Candid, not Candied

Sunday, 9 October 2011

Name Calling

How do you call your husband? By name? By "those" words of respect? Or some other endearment?

Thinking back about 25 - 30 years; roughly around the time when our parents tied a knot; it is indeed fascinating to see how things have changed. If we were to place those times and situations next to today's, we would probably list down a 1000 differences at least. 

One of the stark difference and perhaps the most revolutionising (liberating?) is how we, the neo-ladies call our respective husbands. With evolution and open-ness of husband-wife relation, the suniye-ji era has started to  fade into oblivion. Once considered the supreme power in a wedded woman's life, is now more of a back slapping buddy who considers his wife an equal. In fact, the good news being, the husbands no longer want to be worshipped or labelled  as pati-parmeshwar. They gladly tell you "Call me by my name. No issues". 

This is where the confusion started for me. For some time, it was a constant battle for me to decide whether to call KK by name or Aji, sunte ho? (Itte, aikata ve? - Konkani equivalent) as a part of sanskar bestowed by my parents. Come to think of it, suniye-ji sounded natural to me before marriage, since that's how my mother and other older ladies in the house refer to their better halves. I have never heard my mother call my father by name, and if she did, I'd probably tell her not to. Not because it is wrong, but because it sounds so alien to my ears! 

Well, it wasn't lightening strike love for me and KK. We took time in discovering that we had feelings for each other. Of course till then, I'd been calling him by name. Later, when we acknowledged our mutual feelings and decided to bring our parents in picture, realisation struck me that he is no longer going to be "just a friend". With involvement of family and relatives and the fact that we were going to be "wedded as husband and wife", I knew I had to look at him from a different perspective. And this is where parents discreetly mention the "now there will be a husband in your life".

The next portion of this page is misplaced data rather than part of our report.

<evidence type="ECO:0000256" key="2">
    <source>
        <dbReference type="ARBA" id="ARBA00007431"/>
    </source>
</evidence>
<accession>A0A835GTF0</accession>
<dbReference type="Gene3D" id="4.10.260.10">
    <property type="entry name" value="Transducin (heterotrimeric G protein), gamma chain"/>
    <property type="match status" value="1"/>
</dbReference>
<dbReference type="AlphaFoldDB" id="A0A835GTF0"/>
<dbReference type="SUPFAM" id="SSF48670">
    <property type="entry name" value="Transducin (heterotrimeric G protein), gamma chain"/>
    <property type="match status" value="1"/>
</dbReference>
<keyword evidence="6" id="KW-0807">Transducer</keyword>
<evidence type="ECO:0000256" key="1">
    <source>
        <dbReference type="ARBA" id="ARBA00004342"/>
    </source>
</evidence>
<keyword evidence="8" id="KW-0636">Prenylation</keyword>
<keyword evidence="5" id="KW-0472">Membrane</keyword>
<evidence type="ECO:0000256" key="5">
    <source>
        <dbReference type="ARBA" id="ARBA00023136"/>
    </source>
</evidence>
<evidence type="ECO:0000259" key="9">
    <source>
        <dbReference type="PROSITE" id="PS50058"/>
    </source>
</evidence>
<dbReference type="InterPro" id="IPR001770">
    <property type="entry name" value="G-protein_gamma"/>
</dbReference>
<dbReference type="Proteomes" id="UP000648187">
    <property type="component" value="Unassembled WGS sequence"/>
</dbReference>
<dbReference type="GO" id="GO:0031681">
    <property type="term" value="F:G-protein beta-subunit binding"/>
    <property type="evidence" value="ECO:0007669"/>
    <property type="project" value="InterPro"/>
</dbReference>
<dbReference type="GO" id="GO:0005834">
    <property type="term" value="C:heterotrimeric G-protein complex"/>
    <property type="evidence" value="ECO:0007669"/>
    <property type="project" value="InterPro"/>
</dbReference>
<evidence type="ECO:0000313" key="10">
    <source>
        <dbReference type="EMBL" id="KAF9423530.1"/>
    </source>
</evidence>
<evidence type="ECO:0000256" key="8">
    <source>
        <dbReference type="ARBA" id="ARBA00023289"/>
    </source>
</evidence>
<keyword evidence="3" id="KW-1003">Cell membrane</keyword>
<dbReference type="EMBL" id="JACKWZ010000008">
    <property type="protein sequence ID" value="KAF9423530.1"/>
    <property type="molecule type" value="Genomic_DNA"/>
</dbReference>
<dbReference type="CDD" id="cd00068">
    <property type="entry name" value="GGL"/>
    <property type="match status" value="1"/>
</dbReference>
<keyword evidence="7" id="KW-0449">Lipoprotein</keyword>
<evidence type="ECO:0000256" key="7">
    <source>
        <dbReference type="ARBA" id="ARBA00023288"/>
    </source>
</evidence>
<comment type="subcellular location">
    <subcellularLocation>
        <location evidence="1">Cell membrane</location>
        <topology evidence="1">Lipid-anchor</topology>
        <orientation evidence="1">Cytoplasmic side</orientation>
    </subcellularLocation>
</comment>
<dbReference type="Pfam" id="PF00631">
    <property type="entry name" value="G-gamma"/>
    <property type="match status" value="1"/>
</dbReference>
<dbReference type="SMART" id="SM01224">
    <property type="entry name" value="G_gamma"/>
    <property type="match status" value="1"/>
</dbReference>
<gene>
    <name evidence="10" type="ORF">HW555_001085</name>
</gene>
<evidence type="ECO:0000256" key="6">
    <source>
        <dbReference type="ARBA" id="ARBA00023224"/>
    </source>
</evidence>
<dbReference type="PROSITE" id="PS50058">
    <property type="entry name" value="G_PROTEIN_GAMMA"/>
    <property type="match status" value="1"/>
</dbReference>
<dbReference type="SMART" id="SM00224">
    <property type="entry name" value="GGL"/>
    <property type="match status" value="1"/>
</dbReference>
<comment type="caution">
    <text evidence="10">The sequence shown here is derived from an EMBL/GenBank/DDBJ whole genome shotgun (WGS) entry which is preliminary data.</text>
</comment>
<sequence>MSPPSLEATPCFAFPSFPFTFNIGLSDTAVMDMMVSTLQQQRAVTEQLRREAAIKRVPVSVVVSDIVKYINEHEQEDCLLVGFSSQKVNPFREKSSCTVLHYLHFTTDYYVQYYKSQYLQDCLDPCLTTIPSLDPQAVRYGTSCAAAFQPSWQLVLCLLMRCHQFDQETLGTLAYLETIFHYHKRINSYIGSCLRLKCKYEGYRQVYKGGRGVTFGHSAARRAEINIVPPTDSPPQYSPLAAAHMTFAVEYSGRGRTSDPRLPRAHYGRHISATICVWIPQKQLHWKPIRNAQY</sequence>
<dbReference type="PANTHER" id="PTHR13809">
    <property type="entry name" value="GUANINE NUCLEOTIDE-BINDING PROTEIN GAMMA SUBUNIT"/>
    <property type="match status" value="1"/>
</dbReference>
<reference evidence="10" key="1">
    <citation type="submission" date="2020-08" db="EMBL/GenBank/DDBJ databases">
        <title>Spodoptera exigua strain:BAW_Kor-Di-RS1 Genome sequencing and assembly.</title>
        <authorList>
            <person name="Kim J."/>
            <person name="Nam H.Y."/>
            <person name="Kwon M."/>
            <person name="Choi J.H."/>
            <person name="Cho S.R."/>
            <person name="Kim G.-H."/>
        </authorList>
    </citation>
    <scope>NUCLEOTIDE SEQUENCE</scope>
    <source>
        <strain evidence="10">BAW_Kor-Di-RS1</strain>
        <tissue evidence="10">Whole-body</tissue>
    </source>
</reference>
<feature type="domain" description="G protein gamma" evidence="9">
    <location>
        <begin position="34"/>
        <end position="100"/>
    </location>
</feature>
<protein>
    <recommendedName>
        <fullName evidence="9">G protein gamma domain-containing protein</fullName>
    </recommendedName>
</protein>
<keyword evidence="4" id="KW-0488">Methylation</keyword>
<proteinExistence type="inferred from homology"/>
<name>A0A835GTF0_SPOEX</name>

Over a telephone call, I mentioned to KK that I'd have to show him some extra respect for being my husband. He was shocked. He did not expect a Pune-bred girl to have such orthodox thinking. I must admit, somewhere deep inside me, I did not want a husband, I wanted a friend to spend my life with. And suniye-ji would just keep me at one hand distance. But who'd convince my parents? Thinking from their side too, they were not too wrong. Its not always about the husband, its about the husband's family too - they'd say. 

Perhaps I knew KK, but I was certainly not acquainted with his parents. Maybe they expected an aadarsh bahu? Or were they open enough to accept me with my ups and downs? They were from our native town, not much lived in a city. I knew the living conditions in Pune differed a lot from the manner in which our native dwellers live. In such a situation, would they like it if I called their son by name?

Much later did I come to know that KK had told my in laws that he wants me to call him only by name. I was caught in a trap. In private, I'd call KK by his name and in front of others (mostly elders) I referred to him as "He/ His/ Him" (hanni/ tanni in Konkani). It was a tongue twisting job for me. Many a times I ended up confusing myself. KK was blissfully enjoying my predicament. "Who's asking you to create confusion? Why can't you simply call me by name in front of everyone?"

KK got fed up of my pleadings to let him call by "those" words. He said if I were to call address him in that way, then he'd address me in a similar way. What a put off that was! And then there were friends and elders too who laughed at my 1950's way. "You!!! You won't call your husband by name? Are you ancient or what?" they mocked me.